Bill James projects a 4.37 FIP for Duke and a 4.36 FIP for Correia in 2011. Heck, even the contracts are pretty similar; Duke got a year at $4.25M, Correia two years at $8M with $1M in possible bonuses.

So what the Pirates are hoping for in Kevin Correia isn't someone to stick at the top of the rotation, but a guy that takes the ball and keeps you in the game from the back or middle of the pack. And we think he'll be a solid addition to the staff; his numbers should approach 2009's results more closely than last year's did.

And we don't think the Pirates are done adding arms yet. After last year's implosion, the suits will do what they can to provide depth and competition for the starting jobs without creating any blocks for the upcoming gang of Rudy Owens, Jeffrey Locke, Justin Wilson, Bryan Morris, etc.


WilliamJPellas said...

Here's the thing about the comparison with Duke. Duke was actually quite inconsistent in his career, and with his wonky elbow and inability to miss bats, there's no guarantee he'll be the serviceable - slightly above average guy we saw in 2006 and 2009, as opposed to the dude who got bombed and strafed in 2007, 2008, and 2010.

I've said repeatedly that I honestly believe the Pirates are better served with a rotation made up of average or even mediocre starters, provided they are RELIABLY average or mediocre. In my mind we went as far as we possibly could have gone---which obviously wasn't very far---with a rotation based on control pitchers like Duke and Maholm who are fairly good when they're on, but who have no margin for error and when they're even a little bit less than 100%, are just about hopeless. Especially Duke.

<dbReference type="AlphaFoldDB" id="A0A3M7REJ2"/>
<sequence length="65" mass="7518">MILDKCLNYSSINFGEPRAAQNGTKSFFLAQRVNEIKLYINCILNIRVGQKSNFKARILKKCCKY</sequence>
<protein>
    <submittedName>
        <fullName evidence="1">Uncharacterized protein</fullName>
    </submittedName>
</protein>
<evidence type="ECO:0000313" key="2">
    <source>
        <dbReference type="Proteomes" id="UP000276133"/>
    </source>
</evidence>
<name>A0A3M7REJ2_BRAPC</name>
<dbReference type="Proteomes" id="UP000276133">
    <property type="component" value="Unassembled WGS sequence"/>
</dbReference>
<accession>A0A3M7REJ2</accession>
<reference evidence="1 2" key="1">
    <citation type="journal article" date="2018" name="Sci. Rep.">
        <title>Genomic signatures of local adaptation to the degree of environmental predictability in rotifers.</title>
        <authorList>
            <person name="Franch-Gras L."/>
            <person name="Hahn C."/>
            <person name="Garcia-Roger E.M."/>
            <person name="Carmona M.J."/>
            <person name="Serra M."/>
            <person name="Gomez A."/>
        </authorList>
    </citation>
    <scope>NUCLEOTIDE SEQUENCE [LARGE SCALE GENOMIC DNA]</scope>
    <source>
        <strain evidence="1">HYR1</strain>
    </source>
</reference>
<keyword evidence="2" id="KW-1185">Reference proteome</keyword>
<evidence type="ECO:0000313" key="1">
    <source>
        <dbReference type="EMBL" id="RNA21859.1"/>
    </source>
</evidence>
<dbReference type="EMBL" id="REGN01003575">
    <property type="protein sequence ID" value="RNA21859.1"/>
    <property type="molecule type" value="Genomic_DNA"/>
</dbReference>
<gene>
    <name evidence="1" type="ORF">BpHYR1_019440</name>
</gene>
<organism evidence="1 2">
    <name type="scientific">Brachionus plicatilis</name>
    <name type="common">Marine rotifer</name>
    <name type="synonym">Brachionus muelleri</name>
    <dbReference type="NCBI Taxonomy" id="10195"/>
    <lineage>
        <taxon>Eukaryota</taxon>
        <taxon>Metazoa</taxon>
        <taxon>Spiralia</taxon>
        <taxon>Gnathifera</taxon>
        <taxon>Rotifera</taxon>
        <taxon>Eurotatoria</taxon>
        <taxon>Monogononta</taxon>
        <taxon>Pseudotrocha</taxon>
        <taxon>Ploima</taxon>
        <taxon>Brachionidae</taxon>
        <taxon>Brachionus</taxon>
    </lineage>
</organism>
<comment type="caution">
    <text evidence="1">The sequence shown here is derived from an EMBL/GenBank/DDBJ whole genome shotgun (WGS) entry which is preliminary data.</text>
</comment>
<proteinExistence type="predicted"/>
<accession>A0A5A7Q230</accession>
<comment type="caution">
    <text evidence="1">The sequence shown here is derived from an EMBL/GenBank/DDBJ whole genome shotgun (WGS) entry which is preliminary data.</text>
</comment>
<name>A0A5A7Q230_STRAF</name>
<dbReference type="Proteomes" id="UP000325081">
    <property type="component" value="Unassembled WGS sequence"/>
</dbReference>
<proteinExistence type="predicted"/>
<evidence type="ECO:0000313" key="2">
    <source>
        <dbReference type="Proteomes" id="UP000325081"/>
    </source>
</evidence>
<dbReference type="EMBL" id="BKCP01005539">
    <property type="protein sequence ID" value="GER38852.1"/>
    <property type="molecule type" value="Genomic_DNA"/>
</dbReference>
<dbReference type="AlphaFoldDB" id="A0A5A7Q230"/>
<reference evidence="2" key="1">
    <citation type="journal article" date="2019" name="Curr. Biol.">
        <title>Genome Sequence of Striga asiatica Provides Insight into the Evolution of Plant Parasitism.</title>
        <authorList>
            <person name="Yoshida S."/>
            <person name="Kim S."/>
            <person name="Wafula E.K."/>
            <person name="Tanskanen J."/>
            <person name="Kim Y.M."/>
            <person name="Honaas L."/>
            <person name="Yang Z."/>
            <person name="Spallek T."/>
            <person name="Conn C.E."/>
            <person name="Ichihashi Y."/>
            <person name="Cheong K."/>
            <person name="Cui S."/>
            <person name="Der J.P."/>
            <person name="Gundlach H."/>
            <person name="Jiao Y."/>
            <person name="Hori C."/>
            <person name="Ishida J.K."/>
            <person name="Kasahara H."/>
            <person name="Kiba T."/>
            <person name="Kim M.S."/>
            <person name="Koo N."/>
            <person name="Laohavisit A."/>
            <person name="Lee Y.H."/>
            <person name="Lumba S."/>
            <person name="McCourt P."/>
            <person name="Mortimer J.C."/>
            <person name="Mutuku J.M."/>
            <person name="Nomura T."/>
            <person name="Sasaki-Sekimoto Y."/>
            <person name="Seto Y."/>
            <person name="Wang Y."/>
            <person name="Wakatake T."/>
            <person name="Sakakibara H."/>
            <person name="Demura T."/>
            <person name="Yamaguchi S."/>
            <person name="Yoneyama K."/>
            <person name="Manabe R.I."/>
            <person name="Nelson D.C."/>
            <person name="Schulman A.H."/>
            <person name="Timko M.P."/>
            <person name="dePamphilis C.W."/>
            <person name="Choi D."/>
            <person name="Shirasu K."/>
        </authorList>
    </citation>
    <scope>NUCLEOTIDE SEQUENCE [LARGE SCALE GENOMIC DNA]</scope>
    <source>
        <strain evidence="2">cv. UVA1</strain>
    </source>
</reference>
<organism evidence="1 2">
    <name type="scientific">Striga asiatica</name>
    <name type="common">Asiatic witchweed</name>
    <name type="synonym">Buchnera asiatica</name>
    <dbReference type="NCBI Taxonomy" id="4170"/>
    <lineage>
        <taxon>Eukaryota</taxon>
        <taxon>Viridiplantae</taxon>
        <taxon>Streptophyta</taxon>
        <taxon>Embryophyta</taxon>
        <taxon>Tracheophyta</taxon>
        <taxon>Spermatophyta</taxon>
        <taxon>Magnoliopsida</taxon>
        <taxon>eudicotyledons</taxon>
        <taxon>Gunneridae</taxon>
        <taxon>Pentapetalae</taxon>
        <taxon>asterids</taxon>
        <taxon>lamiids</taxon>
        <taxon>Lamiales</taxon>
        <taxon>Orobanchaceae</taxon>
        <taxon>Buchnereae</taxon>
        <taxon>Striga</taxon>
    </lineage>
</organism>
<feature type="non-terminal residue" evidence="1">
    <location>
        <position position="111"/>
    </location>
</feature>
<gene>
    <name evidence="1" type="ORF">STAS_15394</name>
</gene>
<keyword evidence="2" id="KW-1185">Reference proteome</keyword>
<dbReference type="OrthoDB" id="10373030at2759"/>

So, I'm more than ready to turn the corner. If the rotation is even sort-of average, ie, a 4.50 or so ERA, if the lineup and bullpen are improved, the team will be significantly better going forward. Mind you, "significantly better" is not the same thing as "contending for the postseason". But right now I'll take what I can get.

Ron Ieraci said...

A professional staff would be nice, Wil.

And this team should be platooning; look how well it's worked for the Great Satan Tony LaRussa; Dusty Baker uses it well - with payrolls the way they are, it's a necessity.

And you're right; JR didn't give the team a chance to compete some days; some days the team didn't give him a chance, either, lol!